Oh man, Allison Bechdel. Her novel tore me up, and I don’t feel like that’s a dramatic response. Her novel was by far the most dense and the most heart wrenching. Her story is of tortured souls and brooding characters, but her story is real and I’m so glad that she shared her story because it is the story of thousands and hundreds of thousands of people who have really complicated lives with difficult questions. I definitely recommend giving this book a good reading, but it’s dang heavy, as a head’s up.


Truth is Fragmentary
I really really love this novel. Gabrielle Bell cracks me up and she’s so relatable as she tells stories about losing her keys, struggling with crippling anxiety and dealing with all around social awkwardness as an adult. I also love that she wrote the novel when she was living in Williamsburg, which is where I was a the time when I read this, so it pretty magical knowing the locations that she talked about and even some of the people at the local shops. Her book is less focused on the illustrations and more about the stories, but her book is so charming and I highly recommend it!

Get Over It
Definitely a winner of the summer! If I just get real for a second here, I saw this book when I was going through a gut kicking break up and I had to buy it and as I read it every page held moments of ,’yep’ ‘uh huh’ ‘I completely understand this feeling right now’. I adore her illustrations so so much and I think she talked about the experience of a break up in way that is so witty and enjoyable and she creates the perfect balance between angst and humor. Her novel has definitely been an influence on the comics that I’ve been making and honestly I have been responding to her statement that it was embarrassing that it took her three years to get over her break up. I just felt like, ‘Don’t be embarrassed girl! Break ups are the worst!’

This is my staple. Marjane Satrapi is one hard core rockin’ woman! I love her story and I think it’s so important to hear from a voice like hers from a culture that is so unfamiliar to us. While an entire culture can not be analyzed by one graphic novel, she gives wonderful insight into Iran during the Islamic Revolution. She is spunky and witty while also discussing political conflict, which may not sound appealing, but I think I enjoyed it the most out of all of the novels I read this summer. It’s truly an enriching read. It’s one of those makes ya laugh makes you cry novels but in a really nice way. Who doesn’t love a punk rock, memorabilia smuggling, rebel girl? Love it!

My Sister’s Sorrow (The Job Project) Update

Sister's Sorrow Promo

Ok are you ready for it?

My collaborator and talented composer friend, Zane Harker and I, have great news. Our project proposal was accepted and we will be receiving a grant to enable our fundraiser for the local women’s shelter to come to fruition! We have been secretly working on this project for a year and now we finally have gotten to a place where we can say with absolute certainty that we are going to be able to turn our dreams into a reality and hopefully we’ll be able to create an event that is impactful on the community through art and music.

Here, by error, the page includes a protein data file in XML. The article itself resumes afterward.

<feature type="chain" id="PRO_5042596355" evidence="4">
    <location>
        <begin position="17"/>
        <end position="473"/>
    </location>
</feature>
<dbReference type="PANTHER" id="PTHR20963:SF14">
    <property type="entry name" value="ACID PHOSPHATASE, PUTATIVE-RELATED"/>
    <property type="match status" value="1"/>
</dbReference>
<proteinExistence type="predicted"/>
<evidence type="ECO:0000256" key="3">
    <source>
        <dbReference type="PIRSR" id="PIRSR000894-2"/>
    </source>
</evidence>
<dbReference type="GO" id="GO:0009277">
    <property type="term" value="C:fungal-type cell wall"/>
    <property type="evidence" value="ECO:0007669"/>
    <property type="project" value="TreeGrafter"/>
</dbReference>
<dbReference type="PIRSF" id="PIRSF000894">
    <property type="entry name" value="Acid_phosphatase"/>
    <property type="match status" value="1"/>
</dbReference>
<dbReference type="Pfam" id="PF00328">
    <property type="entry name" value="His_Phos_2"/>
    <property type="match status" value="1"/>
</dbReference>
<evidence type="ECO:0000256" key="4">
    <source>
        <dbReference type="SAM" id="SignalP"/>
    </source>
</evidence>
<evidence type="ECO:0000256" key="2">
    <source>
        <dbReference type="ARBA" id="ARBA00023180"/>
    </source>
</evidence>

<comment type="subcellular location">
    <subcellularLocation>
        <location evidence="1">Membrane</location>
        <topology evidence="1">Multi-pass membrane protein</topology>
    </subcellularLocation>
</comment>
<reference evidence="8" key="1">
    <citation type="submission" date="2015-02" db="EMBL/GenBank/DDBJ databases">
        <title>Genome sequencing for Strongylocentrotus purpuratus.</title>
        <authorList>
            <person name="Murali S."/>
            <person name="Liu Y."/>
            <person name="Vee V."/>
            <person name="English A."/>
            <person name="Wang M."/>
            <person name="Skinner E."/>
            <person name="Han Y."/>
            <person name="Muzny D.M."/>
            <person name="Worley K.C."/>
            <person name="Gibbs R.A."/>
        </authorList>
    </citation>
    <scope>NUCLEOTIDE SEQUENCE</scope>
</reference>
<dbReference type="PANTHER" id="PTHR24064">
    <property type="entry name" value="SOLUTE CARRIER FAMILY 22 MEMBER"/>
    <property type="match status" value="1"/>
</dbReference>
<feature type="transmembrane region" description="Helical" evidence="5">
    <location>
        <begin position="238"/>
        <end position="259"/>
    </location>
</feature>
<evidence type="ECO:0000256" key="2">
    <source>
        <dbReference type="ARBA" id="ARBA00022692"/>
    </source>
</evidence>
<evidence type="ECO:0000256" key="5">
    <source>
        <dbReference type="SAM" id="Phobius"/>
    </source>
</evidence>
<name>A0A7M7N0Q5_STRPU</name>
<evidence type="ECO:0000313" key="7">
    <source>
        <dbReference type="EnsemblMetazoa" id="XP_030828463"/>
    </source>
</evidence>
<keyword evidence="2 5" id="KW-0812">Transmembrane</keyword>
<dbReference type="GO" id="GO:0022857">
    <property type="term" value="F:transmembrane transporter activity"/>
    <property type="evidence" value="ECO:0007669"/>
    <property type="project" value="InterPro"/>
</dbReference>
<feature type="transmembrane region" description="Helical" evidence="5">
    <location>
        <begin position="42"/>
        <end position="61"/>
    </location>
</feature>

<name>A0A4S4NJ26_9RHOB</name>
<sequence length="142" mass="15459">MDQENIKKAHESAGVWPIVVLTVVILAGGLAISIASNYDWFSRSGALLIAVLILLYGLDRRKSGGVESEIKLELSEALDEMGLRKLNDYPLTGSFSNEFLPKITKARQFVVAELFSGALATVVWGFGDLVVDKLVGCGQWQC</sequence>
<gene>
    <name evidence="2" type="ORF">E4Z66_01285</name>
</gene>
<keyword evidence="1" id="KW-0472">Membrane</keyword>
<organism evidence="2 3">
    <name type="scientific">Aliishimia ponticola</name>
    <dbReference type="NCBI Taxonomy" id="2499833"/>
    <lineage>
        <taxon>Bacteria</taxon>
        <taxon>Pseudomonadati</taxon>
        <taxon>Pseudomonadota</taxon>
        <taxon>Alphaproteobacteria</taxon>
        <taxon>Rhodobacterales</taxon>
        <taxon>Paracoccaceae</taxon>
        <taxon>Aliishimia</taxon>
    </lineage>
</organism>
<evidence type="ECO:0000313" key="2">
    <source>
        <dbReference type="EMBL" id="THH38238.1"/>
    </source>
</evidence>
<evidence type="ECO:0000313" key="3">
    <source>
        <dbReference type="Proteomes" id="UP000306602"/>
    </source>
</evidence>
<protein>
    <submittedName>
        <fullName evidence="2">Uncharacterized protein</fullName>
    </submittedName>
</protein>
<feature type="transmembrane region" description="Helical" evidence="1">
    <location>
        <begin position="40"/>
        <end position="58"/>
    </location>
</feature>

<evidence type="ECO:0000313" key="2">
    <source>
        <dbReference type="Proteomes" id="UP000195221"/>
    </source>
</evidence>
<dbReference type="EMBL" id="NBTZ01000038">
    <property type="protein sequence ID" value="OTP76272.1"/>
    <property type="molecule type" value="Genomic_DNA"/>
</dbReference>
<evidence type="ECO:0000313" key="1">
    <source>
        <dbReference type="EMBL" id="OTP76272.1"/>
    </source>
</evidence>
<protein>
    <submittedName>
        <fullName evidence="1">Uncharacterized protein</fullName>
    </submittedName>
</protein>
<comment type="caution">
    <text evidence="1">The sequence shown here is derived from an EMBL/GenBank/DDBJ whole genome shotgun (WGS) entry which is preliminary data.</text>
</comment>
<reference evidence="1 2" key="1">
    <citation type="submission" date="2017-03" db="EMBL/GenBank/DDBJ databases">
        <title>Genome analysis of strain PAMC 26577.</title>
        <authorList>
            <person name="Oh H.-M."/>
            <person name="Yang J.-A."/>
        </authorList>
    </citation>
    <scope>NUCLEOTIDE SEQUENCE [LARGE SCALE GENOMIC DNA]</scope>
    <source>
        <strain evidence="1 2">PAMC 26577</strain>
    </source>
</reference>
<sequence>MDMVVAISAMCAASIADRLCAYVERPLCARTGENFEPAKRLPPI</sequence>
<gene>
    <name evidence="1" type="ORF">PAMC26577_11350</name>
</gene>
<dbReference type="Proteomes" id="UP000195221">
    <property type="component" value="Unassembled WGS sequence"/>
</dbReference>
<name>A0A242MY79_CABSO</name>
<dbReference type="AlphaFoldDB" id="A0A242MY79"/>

The event will consist of open viewing of the final paintings that I have created and music that Zane has composed around the theme of struggle and redemption. We will also have a short forum where speakers from the Center for Women in Crisis and BYU’s Women’s Studies Program will be able to talk about women’s issues in the local Provo/Orem area. We will also have some very special musical guests, including Jennifer Blosil and Rachelle Call and Jessie Clark Funk.
The event will take place early in December. We will let you know as soon as we get the date pinned down which will be very soon.
Thank you so much for your help and support in enabling this project to succeed and we look forward to sharing our journey with you over the next two months and hopefully you all will be able to help this event succeed, but most importantly we hope that we’ll all be able to work together to make our community a better place!
Thank you,
Normandie Luscher and Zane Harker

Fairy God Feminist: Short Film Promo

Hi! I know I’ve been the worst lately, but I promise that I’ve been making a TON of art! Including my latest obsession, online comics :O I really am obsessed though and I love it.

To check out what I’ve done so far make sure to visit my tumblr page. I’ll also be starting a new tumblr specifically for my comic, which is ‘Fairy God Feminist’. I can’t help it, I just think it rocks hard core. And that leads me to my announcement that one of my comics, ‘Depression Derby’ is coming out as a short film next week! I told you I’ve been working hard!

Oh my goodness I have so many exciting announcements on the way, including some pretty big and exciting news that’s coming tomorrow. I know! You’re on the edge of your seat! Well you’ll just have to be patient 🙂 But hopefully those comics will tie you over, eh?

Fairy God Feminist: VIDEO-TRAILER

If you haven’t seen it all of my new stuff, make sure to follow me on the social fun times media:

tumblr: norm071.tumblr.com

Instagram: @NormandieIllustration

Twitter: @norm071

Facebook: https://www.facebook.com/NormandieIllustration